Create new list
suscribirse a la biblioteca en línea
Cataphora: lulus brevicum
ISMN : 979-0-2325-3960-7
- Login to create your own lists
NOTE 1: A cataphora is a linguistic/grammatic device.
Cataphora (/kəˈtæfərə/; from Greek, καταφορά, kataphora, “a downward motion” from κατά, kata, “downwards” and φέρω, pherō, “I carry”) is the use of a word or phrase that refers to or stands for a later word or phrase
e.g., the pronoun he in “he may be 37, but Jeff behaves like a teenager”
In this sentence, the pronoun he (the cataphor) appears earlier than the noun Jeff (the postcedent) that it refers to. This is the reverse of the more normal pattern, “strict” anaphora, where a referring expression such as John or the soldier appears before any pronouns that reference it. Both cataphora and anaphora are types of endophora.
In my composition Cataphora, the multiple low frequency oscillators at the beginning of the piece are to be thought of as similar to the function of the pronoun “he” in the description above.
NOTE 2: This piece was influenced by a sort of founding father of computational and information science, Ramon Llull (1308), who used geometrical figures and algebraic notation to demonstrate metaphysical principles.
Cataphora is influenced by the Ars brevis of Ramon Llull (1308), which uses geometrical figures and algebraic notation to demonstrate alchemical and metaphysical principles (as well as ideas from philosophy, theology, jurisprudence, history, mathematics, astronomy, astrology). Llull is recognized as a pioneer of computation theory, especially due to his great influence on Gottfried Leibniz. Llull’s systems of organizing concepts using devices such as trees, ladders, and wheels, have been analyzed as classification systems. Some computer scientists have adopted Llull as a sort of founding father, claiming that his system of logic was the beginning of information science.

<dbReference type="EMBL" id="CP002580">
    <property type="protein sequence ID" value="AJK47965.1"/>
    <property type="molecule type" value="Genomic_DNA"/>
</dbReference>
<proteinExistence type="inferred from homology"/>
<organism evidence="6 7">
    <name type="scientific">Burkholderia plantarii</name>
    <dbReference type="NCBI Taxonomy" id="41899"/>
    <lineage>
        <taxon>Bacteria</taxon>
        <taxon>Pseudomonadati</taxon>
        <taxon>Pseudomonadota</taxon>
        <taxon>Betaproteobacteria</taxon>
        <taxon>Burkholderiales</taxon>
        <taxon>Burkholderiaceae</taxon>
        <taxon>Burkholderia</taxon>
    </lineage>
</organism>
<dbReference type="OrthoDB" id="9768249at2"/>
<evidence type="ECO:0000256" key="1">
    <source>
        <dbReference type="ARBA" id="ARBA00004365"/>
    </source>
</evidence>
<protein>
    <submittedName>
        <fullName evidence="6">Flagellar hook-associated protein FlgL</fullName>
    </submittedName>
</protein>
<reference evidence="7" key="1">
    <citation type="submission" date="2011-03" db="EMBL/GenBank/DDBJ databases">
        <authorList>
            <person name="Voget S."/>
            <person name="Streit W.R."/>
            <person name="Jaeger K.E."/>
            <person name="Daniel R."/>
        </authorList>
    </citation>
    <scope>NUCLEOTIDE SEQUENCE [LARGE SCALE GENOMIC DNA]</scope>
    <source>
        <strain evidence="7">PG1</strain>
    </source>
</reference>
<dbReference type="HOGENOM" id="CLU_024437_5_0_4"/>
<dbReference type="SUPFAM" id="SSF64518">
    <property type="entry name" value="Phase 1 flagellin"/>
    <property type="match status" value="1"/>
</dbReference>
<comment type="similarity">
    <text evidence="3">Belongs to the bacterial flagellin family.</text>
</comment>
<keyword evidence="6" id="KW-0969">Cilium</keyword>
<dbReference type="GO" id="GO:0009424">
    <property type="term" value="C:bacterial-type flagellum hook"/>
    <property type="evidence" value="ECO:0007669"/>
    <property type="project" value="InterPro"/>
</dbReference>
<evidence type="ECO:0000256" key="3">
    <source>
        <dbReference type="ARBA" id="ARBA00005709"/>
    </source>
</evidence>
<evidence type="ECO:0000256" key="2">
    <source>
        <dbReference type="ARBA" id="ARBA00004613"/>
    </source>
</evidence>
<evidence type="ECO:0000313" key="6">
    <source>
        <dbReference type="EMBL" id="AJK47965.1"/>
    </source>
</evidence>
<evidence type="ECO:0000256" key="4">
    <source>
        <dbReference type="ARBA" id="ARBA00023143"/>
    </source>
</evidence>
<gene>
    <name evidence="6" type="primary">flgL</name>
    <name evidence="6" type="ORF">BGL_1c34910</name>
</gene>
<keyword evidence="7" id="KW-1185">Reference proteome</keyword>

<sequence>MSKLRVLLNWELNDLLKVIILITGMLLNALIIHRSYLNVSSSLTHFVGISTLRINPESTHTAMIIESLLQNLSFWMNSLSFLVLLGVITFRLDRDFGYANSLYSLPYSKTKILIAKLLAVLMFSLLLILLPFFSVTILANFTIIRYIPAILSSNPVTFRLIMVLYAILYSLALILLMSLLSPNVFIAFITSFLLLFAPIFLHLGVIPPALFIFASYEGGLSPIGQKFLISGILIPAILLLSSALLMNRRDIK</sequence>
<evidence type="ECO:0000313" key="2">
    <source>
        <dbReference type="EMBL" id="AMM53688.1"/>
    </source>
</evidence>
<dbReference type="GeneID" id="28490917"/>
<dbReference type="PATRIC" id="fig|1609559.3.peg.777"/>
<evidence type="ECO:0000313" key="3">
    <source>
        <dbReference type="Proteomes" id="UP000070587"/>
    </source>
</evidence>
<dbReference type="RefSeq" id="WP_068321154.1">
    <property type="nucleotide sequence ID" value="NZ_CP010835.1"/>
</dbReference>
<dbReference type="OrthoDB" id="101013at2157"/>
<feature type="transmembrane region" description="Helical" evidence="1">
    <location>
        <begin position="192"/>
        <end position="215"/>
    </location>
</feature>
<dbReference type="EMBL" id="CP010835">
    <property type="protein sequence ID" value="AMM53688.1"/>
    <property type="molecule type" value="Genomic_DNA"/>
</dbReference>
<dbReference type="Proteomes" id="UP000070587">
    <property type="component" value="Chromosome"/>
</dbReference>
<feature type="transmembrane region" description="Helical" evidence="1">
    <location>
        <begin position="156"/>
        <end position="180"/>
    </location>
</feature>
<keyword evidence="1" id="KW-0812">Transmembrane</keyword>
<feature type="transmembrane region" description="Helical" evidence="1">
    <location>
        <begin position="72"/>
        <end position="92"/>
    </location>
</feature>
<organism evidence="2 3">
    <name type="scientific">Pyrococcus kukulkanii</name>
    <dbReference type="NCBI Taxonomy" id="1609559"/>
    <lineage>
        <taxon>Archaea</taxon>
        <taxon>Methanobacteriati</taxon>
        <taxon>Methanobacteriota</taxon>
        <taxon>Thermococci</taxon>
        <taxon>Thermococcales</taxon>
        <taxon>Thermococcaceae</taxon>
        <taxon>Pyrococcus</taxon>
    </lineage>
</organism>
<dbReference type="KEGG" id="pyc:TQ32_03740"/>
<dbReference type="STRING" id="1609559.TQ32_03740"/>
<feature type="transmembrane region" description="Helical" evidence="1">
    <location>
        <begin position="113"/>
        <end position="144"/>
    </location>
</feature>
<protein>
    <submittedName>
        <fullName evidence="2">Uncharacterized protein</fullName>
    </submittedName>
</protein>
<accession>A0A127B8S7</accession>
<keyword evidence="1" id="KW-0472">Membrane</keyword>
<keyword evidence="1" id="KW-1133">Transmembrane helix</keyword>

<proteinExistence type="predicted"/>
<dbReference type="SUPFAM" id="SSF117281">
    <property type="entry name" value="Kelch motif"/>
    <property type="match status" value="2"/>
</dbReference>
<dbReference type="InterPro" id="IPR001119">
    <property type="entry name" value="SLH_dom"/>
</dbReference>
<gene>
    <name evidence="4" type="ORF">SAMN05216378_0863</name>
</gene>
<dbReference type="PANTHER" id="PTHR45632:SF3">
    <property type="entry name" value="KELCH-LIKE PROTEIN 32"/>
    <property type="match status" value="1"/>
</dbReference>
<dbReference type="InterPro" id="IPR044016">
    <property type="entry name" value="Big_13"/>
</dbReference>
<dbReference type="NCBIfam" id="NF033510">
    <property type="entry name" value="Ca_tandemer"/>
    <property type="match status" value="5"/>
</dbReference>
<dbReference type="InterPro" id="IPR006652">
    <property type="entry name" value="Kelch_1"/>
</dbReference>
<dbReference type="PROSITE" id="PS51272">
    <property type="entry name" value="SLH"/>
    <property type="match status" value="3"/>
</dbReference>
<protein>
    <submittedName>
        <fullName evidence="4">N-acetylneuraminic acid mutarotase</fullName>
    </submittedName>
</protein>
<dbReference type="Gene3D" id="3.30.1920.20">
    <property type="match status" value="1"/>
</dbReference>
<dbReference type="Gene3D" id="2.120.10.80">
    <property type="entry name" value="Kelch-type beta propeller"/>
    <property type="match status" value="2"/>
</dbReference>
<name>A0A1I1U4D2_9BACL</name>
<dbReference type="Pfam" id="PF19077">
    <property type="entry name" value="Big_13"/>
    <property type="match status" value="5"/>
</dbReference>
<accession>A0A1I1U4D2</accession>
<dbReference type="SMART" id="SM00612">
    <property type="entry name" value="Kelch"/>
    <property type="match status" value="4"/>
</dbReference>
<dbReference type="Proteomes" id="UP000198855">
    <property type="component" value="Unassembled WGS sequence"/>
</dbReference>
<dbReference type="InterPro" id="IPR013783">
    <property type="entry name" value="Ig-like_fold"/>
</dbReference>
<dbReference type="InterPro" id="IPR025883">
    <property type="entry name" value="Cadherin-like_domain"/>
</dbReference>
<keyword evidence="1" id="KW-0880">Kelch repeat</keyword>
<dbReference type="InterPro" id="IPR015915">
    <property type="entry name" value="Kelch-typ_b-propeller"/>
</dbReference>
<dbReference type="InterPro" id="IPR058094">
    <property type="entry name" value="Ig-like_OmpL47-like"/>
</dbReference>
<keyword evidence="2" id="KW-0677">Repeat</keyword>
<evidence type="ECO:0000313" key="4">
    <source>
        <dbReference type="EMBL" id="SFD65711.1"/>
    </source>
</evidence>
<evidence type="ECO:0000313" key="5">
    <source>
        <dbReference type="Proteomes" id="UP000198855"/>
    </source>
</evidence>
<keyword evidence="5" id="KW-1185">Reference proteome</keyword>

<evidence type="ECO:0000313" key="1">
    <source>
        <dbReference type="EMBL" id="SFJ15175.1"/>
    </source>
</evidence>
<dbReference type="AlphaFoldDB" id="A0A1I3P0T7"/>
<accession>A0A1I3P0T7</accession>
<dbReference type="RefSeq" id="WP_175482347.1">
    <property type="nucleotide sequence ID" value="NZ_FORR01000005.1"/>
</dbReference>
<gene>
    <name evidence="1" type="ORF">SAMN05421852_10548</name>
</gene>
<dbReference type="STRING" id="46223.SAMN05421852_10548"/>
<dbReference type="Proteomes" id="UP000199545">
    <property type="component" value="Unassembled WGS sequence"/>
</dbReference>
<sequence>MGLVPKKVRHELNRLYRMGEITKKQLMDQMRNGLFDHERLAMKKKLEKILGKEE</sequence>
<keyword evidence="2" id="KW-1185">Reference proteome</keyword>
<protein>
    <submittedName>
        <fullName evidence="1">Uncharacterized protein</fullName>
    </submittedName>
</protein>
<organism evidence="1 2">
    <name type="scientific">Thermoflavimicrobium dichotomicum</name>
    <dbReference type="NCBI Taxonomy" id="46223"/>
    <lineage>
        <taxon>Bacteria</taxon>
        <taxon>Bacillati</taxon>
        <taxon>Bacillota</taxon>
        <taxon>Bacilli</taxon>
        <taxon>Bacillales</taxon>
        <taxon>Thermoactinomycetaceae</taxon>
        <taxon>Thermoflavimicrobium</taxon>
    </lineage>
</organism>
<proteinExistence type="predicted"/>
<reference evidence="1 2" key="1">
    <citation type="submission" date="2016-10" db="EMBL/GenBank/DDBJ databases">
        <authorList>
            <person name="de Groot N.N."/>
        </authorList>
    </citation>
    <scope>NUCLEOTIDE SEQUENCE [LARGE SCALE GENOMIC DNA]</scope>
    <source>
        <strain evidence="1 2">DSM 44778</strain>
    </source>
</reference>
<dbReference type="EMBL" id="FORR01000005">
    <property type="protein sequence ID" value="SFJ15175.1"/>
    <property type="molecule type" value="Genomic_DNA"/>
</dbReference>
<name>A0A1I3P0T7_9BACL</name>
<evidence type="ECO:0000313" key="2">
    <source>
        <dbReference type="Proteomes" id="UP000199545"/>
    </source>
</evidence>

NOTE 3: Cataphora explores four extra-normal vocal behaviors.
1) Multiple low frequency oscillators, including the new development of vocal fold asymmetries with ventricular fold vibration.
2) Ordinario reinforced harmonic production (khoomei, sygyt, kargyraa) and variants including: a. triphonic reinforced harmonic featuring dynamic lingua-alveolar retraction, b. reinforced harmonic articulated with uvular/velar action.
3) Minton multiphonic (a form of biphonation brought into widespread usage by Phil Minton).
4) Articulatory movement sources (trills, flutter, ululation, rapid stops).
Spectrograms and recorded examples of the techniques behind the extra-normal voice behaviors in Cataphora are shown at:
Pages - 36